Waterfall challenge

I just finished preparing slides for my new computational thinking class, and since I don’t want to start on anything new half an hour before I leave the office, I went on twitter and saw this interesting post. It’s a programming challenge described here, with an imperative solution, and with a functional solution described in the first post.

The imperative solution is rather involved and looks like this:

The functional solution is more elegant but also a bit slower. Broken into three functions, as it is in the blog post referenced above, it looks like this:

Well, if you want to write fast code, your first thought should be: can I come up with a simple algorithm. Later, you can worry about implementing it.

Here, we have a problem that involves figuring out if a wall at any given position has higher walls to the left and the right, and if so, what the smallest wall to the left or right are. So, very easily, we can break it down into collecting a list of the tallest wall seen to the left and to the right of each position. This is something we can compute with the accumulate and accumulate_right functions from purrr. After that, we can solve the problem by mapping over these two vectors and the vector of wall heights, and we have a three line solution to the challenge.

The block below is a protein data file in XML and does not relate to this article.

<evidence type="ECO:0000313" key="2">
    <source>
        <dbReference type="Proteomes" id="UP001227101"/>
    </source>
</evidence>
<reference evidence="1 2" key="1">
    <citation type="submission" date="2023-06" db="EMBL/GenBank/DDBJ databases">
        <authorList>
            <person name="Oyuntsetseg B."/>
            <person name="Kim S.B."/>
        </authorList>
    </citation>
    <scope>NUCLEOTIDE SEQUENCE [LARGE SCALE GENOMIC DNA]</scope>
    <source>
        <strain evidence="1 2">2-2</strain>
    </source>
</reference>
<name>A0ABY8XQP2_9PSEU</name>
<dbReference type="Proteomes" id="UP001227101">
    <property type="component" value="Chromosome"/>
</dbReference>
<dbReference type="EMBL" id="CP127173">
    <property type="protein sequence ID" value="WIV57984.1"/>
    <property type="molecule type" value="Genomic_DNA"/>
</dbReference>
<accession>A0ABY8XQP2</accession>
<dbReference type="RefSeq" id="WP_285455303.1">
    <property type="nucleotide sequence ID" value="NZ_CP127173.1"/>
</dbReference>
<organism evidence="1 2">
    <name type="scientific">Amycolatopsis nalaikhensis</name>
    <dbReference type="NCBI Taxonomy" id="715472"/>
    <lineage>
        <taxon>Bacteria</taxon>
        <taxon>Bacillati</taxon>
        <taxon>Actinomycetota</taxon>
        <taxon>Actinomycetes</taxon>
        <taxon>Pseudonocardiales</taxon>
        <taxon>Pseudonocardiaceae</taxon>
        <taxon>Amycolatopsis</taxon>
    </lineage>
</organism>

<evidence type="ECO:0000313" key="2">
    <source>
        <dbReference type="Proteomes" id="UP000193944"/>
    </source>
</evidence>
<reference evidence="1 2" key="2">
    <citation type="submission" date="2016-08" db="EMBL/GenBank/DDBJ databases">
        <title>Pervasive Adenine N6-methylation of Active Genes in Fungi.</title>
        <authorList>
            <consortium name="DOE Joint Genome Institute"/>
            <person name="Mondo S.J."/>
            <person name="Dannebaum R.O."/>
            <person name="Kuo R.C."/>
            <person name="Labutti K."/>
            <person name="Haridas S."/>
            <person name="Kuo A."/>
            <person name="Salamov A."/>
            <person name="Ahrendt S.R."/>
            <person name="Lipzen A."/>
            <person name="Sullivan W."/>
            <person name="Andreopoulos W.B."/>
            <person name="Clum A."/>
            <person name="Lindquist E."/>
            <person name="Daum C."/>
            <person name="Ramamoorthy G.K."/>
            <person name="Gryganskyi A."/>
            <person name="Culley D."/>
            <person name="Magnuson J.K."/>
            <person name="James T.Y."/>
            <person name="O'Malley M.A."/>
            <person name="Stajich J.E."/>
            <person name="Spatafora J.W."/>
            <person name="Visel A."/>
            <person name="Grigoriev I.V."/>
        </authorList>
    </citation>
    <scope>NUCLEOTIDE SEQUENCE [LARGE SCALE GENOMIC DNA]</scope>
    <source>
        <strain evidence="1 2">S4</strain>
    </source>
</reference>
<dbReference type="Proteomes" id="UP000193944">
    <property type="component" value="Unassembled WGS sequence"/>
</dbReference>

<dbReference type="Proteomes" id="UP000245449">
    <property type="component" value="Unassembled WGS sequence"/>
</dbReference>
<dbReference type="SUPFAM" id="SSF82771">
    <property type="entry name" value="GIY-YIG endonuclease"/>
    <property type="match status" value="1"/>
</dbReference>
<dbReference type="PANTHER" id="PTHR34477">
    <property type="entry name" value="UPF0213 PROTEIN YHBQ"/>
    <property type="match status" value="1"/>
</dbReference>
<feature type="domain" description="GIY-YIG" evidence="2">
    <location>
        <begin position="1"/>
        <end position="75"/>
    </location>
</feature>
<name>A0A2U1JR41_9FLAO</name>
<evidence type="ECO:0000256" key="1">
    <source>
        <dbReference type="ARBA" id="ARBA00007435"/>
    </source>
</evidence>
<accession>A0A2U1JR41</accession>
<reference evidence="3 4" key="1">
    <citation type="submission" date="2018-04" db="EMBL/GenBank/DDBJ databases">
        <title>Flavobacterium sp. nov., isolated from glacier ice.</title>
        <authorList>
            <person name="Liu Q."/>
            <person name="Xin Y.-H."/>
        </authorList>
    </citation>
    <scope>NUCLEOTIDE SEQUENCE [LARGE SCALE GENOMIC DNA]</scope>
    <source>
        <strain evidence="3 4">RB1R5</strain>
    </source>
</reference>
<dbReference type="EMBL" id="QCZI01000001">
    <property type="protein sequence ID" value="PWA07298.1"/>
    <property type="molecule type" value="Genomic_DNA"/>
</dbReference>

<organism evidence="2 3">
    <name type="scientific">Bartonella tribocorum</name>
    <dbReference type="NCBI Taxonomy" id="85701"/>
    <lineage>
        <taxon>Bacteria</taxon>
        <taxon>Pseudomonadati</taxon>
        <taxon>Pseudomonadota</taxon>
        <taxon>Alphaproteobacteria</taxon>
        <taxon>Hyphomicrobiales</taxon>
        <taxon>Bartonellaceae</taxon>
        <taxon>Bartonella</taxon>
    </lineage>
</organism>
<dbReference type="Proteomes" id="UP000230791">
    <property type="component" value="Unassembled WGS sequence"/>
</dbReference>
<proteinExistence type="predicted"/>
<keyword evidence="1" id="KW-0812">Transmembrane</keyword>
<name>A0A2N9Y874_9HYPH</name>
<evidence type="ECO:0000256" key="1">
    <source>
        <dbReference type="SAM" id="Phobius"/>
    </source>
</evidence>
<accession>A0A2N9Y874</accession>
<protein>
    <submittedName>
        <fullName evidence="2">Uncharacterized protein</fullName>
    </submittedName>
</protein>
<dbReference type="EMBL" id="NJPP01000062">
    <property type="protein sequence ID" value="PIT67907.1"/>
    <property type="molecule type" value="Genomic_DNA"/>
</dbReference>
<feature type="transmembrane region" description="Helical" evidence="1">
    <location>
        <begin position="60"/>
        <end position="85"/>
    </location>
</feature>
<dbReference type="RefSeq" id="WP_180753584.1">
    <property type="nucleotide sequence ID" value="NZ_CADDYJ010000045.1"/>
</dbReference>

Not only is this solution much simpler, it is also a lot faster.

 

Update: Ok, if I had been smarter half an hour ago I would have seen that the pmap expression was overkill. A vector expression will work just fine and be faster.

 

Author: Thomas Mailund

My name is Thomas Mailund and I am a research associate professor at the Bioinformatics Research Center, Uni Aarhus. Before this I did a postdoc at the Dept of Statistics, Uni Oxford, and got my PhD from the Dept of Computer Science, Uni Aarhus.

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